1. Limited time only! Sign up for a free 30min personal tutor trial with Chegg Tutors
    Dismiss Notice
Dismiss Notice
Join Physics Forums Today!
The friendliest, high quality science and math community on the planet! Everyone who loves science is here!

I Integration to find Electric Field at a point P -- dQ or dq?

  1. Feb 24, 2016 #1
    Hey everyone,
    So I've been learning about electric fields and all that good stuff. So now the question arises, what is the electric field at a point P away from an object (say a rod or a ring) at a distance D away? So we know E=Kq/r2 or E=KQ/r2 . The difference between q and Q: q the charge for a small particle while Q is the charge of a continuous object, say a rod, ring, disk, etc. Now, when we're asked the questions aforementioned sometimes our book uses dE=kdq/r2 and sometimes it uses dE=kdQ/r2 where d signifies "change in". My question is, why do sometimes they use dq and sometimes dQ? How would I know which to use?
    My view on it is, say a disk has a charge Q (charge of the whole disk), and that disk is changing with respect to a change in r which still gives u a circle which means that circle still has a charge of Q since it's a continious object. On a rod I would say you use dq because you can take a piece of the rod to be infinitesimally small and make a point (since you consider a rod to be "linear"). Am I correct or am I viewing things a wrong way?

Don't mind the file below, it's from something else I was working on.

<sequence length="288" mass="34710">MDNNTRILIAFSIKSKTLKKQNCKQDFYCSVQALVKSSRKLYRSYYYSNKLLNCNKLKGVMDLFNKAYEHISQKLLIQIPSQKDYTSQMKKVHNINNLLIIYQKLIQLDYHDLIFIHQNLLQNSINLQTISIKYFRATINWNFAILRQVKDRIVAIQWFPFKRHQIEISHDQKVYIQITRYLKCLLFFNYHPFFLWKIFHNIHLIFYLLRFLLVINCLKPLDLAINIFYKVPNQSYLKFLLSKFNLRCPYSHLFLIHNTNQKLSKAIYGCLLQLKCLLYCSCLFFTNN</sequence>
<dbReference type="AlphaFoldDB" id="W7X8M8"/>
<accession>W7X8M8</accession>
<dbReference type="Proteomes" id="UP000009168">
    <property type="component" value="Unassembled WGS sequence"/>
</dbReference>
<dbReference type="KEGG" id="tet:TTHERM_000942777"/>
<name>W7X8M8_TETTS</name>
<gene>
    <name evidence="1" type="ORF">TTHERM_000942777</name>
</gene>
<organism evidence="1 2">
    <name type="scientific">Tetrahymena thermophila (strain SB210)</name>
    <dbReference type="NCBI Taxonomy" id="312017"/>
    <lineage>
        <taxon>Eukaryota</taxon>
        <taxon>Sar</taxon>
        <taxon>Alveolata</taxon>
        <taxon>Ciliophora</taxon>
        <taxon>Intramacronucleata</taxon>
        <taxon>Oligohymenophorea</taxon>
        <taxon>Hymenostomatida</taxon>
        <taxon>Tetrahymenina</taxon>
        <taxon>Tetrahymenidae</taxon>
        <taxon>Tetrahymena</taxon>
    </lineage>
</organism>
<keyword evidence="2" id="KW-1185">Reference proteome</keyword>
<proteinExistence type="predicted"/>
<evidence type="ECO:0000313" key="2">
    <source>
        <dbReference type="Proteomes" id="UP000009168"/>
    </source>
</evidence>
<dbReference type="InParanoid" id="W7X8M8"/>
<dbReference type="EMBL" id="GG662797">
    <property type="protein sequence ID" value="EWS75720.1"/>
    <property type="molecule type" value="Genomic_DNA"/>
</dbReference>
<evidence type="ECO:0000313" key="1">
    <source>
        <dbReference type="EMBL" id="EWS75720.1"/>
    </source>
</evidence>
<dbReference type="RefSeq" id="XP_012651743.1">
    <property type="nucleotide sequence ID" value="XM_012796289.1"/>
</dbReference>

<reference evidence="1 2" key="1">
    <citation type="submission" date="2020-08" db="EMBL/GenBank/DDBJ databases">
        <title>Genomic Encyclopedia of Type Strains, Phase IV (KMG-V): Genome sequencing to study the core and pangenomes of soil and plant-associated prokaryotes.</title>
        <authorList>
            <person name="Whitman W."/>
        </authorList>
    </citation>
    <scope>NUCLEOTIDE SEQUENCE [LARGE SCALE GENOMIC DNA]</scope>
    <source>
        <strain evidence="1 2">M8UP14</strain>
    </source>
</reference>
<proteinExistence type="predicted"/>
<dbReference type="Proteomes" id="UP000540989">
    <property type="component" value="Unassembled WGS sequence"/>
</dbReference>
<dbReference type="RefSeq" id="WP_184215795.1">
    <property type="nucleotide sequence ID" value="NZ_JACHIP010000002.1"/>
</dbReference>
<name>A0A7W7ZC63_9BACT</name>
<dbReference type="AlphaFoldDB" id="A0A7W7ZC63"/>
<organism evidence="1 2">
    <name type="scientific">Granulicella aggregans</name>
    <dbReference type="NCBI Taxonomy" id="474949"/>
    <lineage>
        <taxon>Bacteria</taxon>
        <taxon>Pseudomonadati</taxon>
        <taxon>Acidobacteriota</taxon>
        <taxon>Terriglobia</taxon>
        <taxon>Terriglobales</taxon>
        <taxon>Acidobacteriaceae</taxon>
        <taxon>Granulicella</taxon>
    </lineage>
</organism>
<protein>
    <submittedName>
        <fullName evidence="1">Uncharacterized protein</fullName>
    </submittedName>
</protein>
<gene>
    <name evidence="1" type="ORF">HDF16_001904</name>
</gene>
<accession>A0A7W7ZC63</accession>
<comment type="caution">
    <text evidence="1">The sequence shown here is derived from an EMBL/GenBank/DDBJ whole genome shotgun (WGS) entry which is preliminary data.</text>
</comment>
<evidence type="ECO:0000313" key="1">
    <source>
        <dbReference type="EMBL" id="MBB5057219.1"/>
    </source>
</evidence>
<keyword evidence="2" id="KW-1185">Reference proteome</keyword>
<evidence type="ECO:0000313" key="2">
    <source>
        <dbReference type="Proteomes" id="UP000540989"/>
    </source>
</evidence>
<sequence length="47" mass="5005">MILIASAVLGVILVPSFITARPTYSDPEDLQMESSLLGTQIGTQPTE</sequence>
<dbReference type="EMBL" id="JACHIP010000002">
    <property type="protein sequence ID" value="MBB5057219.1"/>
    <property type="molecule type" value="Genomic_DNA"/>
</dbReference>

2. jcsd
  3. Feb 24, 2016 #2
    Hi.

    A couple of things-

    1. The use of dQ vs dq typically depends on the charge given to a particular body. Say, for example, you give a charge Q to a ring. The use of dQ is simply, because you are considering a very very small portion of charge out of the total Q. For a total charge q, you may use dq. This is no hard-and-fast rule, however.

    2. When you're saying dQ(or dq) you are actually referring to an infinitesimally small part, rather than a 'change in'.

    3. Electric fields of continuous distributions are not typically in the format of kQ/(r∧2) or q(I hope I've cleared that).
    They are usually found by integrating, or by the use of symmetry arguments.

    Hope this helps,
    Qwertywerty.
     
  4. Mar 10, 2016 #3
    Hi,
    Q and q are can be used interchangably. You need to consider what kind of system you are dealing with. There is no such thing q is used for a continuous system and Q is used for other kind of systems (discrete etc.). So if you know what is the difference between q (or Q) and dq (or dQ) the rest is as a matter of convention. I hope it is clear.
     
Know someone interested in this topic? Share this thread via Reddit, Google+, Twitter, or Facebook

Have something to add?
Draft saved Draft deleted